Last December we discussed a directive from the Senate Select Intelligence Committee for the Pentagon’s Unidentified Aerial Phenomenon (UAP) Task Force to produce a report on the military’s investigations into unknown vehicles (UFOs, obviously) intruding into restricted airspace. The order was included in the annual Intelligence Authorization Act and the effort was spearheaded by Senator Marco Rubio (R – Florida). The report was supposed to be delivered within 180 days of the signing of the IAA, putting the deadline at June 25, 2021.
Sadly, the chances of the UAP Task Force meeting that deadline are now looking quite unlikely, assuming they’re able to ever produce the report at all. As Politico is reporting this week, the Task Force is being effectively stonewalled by multiple military and intelligence agencies who are resisting requests for classified materials or, in some cases, flatly refusing to cooperate. And without that cooperation, assembling an actually useful report of the type the Senate requested could prove impossible.
The truth may be out there. But don’t expect the feds to share what they know anytime soon on the recent spate of UFO sightings.
Some military and spy agencies are blocking or simply ignoring the effort to catalog what they have on “unidentified aerial phenomenon,” according to multiple current and former government officials. And as a result, the Biden administration will likely delay a much-anticipated public report to Congress…
“Just getting access to the information, because of all the different security bureaucracies, that’s an ordeal in itself,” said Christopher Mellon, a former Pentagon intelligence official who lobbied for the disclosure provision and is continuing to advise policymakers on the issue.
While this is highly disappointing, I’m not going to act like I’m surprised. I expressed my concerns over this specific scenario back in December.
Just having Congress tell the Pentagon that they’d like a report in 180 days doesn’t mean anything will happen. The Pentagon can easily respond by basically saying that they’re not being given enough time to round up such a thorough examination and they’ll need to postpone it. And they can postpone things for a very long time indeed when their backs are against the wall.
This is a major reversal from the optimistic tone taken by former Director of National Intelligence John Ratcliffe last week. He went on Fox News, saying that all sorts of information was on the verge of being declassified and the report would be on the way. He also said that he had been working to declassify much of this information and release it before leaving office in January, but they simply ran out of time. Does this mean that Ratcliffe was out of the loop or has there been a significant change in policy toward UAP secrecy since the Biden administration began?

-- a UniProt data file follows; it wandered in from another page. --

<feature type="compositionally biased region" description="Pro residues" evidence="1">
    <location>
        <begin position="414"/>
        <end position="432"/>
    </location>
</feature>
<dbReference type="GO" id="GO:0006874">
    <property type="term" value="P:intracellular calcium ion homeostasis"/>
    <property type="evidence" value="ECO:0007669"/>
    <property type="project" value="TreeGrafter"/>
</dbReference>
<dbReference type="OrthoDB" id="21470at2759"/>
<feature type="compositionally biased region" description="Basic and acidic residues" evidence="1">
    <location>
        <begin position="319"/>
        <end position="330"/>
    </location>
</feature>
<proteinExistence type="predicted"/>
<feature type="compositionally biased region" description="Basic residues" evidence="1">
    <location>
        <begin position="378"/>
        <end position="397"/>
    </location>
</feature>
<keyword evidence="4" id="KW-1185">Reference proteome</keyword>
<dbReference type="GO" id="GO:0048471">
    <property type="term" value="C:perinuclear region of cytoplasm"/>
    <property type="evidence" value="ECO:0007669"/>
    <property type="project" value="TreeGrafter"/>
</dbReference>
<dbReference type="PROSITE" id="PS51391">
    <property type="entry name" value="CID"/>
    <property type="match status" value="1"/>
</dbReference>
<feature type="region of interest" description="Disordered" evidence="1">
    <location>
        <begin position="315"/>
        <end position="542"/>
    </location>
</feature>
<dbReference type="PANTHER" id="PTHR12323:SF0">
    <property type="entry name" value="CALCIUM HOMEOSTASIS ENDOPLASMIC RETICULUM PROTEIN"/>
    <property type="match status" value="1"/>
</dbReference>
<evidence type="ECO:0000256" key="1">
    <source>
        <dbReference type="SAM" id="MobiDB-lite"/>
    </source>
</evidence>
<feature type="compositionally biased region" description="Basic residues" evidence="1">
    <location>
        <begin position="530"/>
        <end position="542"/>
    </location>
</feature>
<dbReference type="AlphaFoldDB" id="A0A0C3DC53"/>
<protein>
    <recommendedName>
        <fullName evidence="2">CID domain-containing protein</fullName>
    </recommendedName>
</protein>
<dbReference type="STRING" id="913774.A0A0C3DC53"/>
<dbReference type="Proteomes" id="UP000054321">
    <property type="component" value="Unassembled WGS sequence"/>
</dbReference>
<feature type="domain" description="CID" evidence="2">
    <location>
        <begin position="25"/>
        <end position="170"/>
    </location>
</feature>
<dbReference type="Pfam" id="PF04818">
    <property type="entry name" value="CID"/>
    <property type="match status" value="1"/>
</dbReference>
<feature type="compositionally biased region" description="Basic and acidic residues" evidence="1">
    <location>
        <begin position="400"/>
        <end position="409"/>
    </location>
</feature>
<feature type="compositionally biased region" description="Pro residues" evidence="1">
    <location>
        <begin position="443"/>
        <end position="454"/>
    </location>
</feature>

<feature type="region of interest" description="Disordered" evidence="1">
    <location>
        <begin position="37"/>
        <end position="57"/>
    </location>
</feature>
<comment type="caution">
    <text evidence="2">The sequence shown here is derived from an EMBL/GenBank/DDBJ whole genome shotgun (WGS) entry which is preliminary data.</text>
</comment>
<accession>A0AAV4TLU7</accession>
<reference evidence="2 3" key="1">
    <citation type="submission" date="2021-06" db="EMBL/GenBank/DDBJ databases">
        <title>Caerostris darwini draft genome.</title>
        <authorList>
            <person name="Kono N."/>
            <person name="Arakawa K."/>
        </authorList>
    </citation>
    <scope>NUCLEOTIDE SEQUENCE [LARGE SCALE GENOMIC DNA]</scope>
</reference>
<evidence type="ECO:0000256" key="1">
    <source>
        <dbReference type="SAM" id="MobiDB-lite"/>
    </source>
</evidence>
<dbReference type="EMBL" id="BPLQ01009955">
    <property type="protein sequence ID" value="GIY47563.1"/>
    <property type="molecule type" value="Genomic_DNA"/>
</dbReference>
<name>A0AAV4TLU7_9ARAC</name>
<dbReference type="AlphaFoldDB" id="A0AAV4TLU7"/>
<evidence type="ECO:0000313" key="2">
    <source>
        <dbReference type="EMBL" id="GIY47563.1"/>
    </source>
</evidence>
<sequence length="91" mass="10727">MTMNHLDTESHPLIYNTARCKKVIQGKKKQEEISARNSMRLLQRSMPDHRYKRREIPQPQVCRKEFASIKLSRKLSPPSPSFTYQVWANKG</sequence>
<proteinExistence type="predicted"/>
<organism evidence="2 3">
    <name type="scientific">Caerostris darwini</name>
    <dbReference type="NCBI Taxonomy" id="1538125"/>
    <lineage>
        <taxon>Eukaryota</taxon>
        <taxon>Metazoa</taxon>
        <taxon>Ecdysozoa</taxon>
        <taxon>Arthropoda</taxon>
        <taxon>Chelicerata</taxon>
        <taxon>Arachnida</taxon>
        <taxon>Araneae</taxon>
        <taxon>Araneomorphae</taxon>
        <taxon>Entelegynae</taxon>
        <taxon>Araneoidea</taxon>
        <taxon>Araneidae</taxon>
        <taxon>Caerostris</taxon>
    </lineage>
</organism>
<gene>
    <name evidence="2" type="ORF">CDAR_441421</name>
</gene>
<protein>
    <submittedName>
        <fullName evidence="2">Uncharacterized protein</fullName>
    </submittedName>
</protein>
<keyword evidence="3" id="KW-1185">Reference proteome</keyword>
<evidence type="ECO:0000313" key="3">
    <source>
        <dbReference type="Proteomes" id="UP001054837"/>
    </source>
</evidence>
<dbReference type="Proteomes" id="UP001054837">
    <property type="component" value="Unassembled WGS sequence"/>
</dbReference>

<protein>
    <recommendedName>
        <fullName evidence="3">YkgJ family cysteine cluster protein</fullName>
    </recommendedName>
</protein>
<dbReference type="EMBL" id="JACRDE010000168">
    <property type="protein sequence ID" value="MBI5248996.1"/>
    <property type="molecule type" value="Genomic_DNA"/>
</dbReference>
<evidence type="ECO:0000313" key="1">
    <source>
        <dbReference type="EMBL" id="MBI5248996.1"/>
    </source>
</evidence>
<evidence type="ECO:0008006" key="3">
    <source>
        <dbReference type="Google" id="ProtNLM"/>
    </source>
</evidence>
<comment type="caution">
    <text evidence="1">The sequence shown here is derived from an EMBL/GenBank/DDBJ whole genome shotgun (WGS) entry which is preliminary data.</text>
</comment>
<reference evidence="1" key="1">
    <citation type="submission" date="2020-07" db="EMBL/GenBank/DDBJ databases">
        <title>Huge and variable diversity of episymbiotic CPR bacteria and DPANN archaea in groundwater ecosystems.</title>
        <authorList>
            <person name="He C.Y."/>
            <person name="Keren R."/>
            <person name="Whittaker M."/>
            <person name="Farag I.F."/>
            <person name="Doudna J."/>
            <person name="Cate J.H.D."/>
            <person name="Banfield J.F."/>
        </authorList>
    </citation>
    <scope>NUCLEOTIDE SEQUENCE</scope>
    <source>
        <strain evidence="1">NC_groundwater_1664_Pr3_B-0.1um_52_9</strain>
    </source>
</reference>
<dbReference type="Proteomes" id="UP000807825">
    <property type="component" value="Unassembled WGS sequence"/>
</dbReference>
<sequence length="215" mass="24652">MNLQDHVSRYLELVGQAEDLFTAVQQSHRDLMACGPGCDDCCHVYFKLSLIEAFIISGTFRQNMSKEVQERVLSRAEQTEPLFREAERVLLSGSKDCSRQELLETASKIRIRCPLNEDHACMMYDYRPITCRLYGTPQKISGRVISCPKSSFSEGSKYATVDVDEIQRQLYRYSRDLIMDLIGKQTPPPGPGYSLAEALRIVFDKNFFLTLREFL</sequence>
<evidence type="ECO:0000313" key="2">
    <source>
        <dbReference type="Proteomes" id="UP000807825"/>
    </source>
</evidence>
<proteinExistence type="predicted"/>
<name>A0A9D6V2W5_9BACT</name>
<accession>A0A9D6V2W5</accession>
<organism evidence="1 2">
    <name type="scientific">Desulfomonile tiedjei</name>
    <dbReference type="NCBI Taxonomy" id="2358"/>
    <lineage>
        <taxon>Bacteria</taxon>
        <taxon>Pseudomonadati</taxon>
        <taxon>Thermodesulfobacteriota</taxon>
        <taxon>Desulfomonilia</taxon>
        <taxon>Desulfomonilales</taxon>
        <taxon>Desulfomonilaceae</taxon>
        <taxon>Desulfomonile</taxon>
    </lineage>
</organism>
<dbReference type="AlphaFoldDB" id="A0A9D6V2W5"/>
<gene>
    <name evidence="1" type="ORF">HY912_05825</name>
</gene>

Even more disappointing than a delay in the report is the possibility that there may never be a report at all. According to former Pentagon intelligence official Chris Mellon, the Air Force has flatly refused to turn over any records of UAP investigations to the Task Force. The report is also supposed to include detailed data from the FBI, the CIA, the Defense Intelligence Agency, and DARPA, among others. All of these intelligence agencies and spy organizations have reportedly been either dragging their feet or ignoring the Task Force’s requests.
Politico attempted to ask the Air Force about their refusal to cooperate but ran into the same wall of silence that everyone investigating the government’s knowledge of UAP incursions hits. The Air Force declined to comment, referring them to the Pentagon. The Pentagon referred them to the only person allowed to comment on UAPs, spokeswoman Susan Gough. And she gave them a slightly modified version of the same boilerplate answer she’s been giving all of us since last summer.
“To protect our people, maintain operational security and safeguard intelligence methods, we do not publicly discuss the details of the UAP observations, the task force or investigations,” said Pentagon spokesperson Susan Gough, who declined to address the criticism.
The part about “protecting our people” and safeguarding intelligence methods is a bit of a twist. She used to say, “To maintain operations security and to avoid disclosing information that may be useful to our adversaries…” We already knew that they wouldn’t release any details to the press, but could they really be willing to tell the Senate Select Committee on Intelligence to stick it where the sun doesn’t shine? Apparently, they think they can, or at least some of the key players involved in this issue do.
There is an obvious solution to this logjam, or at least there should be. The President of the United States is the final arbiter of what information is classified or can be declassified. It’s a duty that is generally relegated to military and intelligence officials further down the food chain, but POTUS can, with a simple stroke of the pen, lock up data by classifying it or declassify it. If Joe Biden were dragged into this debate and he went to each of the agencies and military branches and told them to give up the goods to the Task Force, they would have to comply. If that failed, each of those people, be they part of the military brass or the civilian intelligence agencies, serve at the pleasure of the President. Biden could just start firing them and replacing them with people who are more willing to follow orders and respect the chain of command.
Would Biden actually go that far? It would be an interesting test of his character and leadership. Biden has talked a good game about the need for government transparency in the past. It would be impressive indeed if he stepped up to the plate and not only made this report happen, but ordered it declassified so the public could find out what the heck is going on.